The kids’ music and computing hackathon that Sandbox Education ran for us was one of the most engaging events we’ve had. They had clearly put a lot of thought into their offer, and managed to pull together our exhibition and the overarching theme with really concrete and accessible projects for kids. The results were creative, and all the participants (including our team!) had a great time.
University of Oxford
On Saturday 5 December 2015, the Bodleian Libraries, Centre for Digital Scholarship hosted a Mini-Hackathon for children and teens run by Sandbox Education.
The workshop celebrated Ada Lovelace and her interests in computing and music.
The students designed, made and coded innovative electronic musical instruments. It was sold out well in advance.
Music Tech Workshop
Assemble the Hardware
Parents were invited to drop off hackers aged 11-16 in the morning and return at 12.30pm to see the workshop results.
Hackers built one of our music tech prototypes: Notes and Scales, Digital Drum Kit, Illumiphone, Frequency Modulator and Sound Scratcher.
Install the Software
The hackers followed our step by step specially written guide to install the Arduino and Processing IDEs and code Libraries.
They uploaded Sketches to the Arduino to control how the Arduino responded to input from Tinkerkit sensors.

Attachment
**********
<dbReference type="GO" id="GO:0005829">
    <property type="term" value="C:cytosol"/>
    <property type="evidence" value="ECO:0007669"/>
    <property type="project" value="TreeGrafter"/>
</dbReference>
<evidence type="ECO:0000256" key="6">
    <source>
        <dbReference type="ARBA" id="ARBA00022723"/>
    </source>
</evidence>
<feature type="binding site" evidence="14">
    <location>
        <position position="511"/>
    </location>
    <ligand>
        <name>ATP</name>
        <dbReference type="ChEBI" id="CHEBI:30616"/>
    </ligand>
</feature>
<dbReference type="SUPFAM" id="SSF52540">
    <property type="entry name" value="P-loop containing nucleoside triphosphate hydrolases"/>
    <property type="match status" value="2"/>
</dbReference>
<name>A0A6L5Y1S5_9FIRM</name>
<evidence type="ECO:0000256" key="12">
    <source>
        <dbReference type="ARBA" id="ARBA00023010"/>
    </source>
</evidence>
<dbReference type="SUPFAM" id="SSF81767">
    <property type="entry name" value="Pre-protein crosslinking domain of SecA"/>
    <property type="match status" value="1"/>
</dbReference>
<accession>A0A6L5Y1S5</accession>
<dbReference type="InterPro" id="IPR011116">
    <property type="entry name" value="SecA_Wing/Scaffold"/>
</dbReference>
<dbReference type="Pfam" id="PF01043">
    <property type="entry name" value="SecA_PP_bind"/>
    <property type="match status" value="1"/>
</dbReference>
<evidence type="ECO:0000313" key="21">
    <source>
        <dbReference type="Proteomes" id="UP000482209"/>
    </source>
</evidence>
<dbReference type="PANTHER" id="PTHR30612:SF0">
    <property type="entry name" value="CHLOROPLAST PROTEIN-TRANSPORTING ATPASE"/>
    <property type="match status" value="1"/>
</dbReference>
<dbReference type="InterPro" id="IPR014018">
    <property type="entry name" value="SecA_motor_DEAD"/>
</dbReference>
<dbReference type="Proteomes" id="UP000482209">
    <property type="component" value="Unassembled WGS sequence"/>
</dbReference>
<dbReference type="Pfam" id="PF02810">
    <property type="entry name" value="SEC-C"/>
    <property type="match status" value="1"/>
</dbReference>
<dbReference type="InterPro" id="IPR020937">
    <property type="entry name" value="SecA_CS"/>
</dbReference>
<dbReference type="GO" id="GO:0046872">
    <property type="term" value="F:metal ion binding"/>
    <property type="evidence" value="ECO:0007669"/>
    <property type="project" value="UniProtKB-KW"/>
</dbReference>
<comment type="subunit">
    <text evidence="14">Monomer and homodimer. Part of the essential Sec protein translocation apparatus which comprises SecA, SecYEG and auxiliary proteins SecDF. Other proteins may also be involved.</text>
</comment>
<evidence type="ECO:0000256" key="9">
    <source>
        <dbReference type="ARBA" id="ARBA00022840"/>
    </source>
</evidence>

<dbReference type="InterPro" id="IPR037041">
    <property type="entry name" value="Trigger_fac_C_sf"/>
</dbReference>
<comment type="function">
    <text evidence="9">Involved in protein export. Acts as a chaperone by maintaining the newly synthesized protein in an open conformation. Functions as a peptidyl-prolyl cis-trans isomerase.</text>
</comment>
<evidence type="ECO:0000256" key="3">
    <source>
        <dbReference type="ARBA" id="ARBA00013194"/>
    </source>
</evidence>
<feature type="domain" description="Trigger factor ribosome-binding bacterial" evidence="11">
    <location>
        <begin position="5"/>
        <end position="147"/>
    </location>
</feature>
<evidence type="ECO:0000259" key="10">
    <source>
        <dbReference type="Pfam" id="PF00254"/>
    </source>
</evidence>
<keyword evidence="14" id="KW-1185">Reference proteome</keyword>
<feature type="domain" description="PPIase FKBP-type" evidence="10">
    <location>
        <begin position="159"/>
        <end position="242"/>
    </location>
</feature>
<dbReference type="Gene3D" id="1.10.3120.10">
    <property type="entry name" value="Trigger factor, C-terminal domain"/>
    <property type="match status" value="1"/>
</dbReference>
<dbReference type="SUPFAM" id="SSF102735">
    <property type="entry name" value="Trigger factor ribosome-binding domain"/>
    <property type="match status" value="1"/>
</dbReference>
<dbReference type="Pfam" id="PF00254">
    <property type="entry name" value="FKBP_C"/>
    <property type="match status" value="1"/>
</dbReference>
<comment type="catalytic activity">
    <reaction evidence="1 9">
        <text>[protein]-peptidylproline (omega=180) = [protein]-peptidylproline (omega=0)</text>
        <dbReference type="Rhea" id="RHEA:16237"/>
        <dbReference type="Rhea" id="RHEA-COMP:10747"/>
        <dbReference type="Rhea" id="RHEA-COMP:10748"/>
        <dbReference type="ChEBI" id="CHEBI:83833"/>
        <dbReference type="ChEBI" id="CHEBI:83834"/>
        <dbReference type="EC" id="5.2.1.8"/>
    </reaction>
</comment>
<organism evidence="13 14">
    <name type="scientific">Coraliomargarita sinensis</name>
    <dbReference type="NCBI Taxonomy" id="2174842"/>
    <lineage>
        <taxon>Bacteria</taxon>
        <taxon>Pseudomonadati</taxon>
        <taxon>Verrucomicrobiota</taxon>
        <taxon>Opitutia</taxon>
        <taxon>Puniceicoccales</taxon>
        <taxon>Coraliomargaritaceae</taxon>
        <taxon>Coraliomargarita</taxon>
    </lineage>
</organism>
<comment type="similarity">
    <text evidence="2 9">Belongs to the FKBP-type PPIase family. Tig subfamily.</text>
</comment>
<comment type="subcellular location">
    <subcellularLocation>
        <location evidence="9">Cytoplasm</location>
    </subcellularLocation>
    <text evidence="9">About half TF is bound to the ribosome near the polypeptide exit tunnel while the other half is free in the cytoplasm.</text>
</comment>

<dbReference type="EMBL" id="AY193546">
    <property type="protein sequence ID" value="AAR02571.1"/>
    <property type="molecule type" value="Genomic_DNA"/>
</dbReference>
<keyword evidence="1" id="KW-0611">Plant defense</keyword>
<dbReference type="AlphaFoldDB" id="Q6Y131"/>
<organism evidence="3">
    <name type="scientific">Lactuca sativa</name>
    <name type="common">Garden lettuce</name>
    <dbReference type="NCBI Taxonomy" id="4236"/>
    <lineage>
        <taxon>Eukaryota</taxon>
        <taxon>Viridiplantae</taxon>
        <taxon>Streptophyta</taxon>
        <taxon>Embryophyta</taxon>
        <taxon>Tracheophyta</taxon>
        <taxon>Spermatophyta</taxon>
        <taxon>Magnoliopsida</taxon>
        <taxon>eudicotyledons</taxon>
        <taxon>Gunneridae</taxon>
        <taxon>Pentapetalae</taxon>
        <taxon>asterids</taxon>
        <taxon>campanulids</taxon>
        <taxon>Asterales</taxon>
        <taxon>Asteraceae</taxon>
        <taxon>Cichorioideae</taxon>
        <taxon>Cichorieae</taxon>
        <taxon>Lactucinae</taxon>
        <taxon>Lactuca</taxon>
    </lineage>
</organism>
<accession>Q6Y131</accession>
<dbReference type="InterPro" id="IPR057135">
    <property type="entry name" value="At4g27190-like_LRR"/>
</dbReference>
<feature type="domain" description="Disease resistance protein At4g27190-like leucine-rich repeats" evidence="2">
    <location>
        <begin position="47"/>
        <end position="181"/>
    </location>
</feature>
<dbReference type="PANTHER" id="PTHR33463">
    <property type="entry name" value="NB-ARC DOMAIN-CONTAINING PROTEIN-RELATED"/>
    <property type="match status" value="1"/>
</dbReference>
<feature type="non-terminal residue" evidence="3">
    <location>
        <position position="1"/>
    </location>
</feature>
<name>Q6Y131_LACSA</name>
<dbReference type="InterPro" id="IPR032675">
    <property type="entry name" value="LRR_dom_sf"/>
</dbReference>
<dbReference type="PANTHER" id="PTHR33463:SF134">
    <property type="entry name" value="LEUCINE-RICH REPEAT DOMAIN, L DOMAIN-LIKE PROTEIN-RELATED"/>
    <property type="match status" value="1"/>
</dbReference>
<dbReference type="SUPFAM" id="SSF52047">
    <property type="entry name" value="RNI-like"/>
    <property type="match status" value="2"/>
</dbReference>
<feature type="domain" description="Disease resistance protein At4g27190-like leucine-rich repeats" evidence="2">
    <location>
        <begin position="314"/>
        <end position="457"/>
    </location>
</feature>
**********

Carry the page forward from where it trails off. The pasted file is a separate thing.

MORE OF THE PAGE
We were on hand to help out when needed!
Craft the Interface
The hackers designed and crafter a tangible interface with Sugru, cardboard boxes and cups, paper straws, tape and glue.
Hack the instrument
The hackers explored the Processing code by reading comments written into each section of the Sketches
The comments explain how the code worked and gave advice to the hackers to make changes to see how they changed the sound of their instruments.
Sound Scratcher’ that played two loops of music and allowed speed and volume to be controlled via sensor input with virtual turntables.
An Illumiphone and Sensiphone that played six tones at fixed pitches with volume controlled via input from sensors
A frequency modulator that played a single tone and allowed them to control pitch and timbre via input from sensors
A drum kit which played six percussive tones triggered via touch sensors
Notes and scales tool played an octave (eight notes) from a musical scale selected in the code and controlled by sensors that change pitch and volume
Lovelace Interactive Workshop
Taking inspiration from the Weston Library’s display about the life of Ada LoveLace, the young hackers designed and prototyped musical instruments with tangible user interfaces TUI.
Making circuits powered by capitative sensing code they went on to transform touch into sound.
Design the Prototype
They designed Ada-related artworks with conductive paint to create electronic circuits.
With wires and crocodile clips they linked up the electronic circuits connected to the digital Touch Board made by Bare Conductive.
After recording or sourcing sound files online, they uploaded mp3s to the Touch Boards powering the interactive touch captive instruments.
Touching elements of the paint circuits linked to sounds they created soundscapes and performances
Everyone had great fun learning coding, physical computing, music participation and team work.
The instruments created included a magical flying horse inspired by Ada Lovelace’s desire to fly as a child, wheels and cogs from the Analytical Engine, and a human clarinet.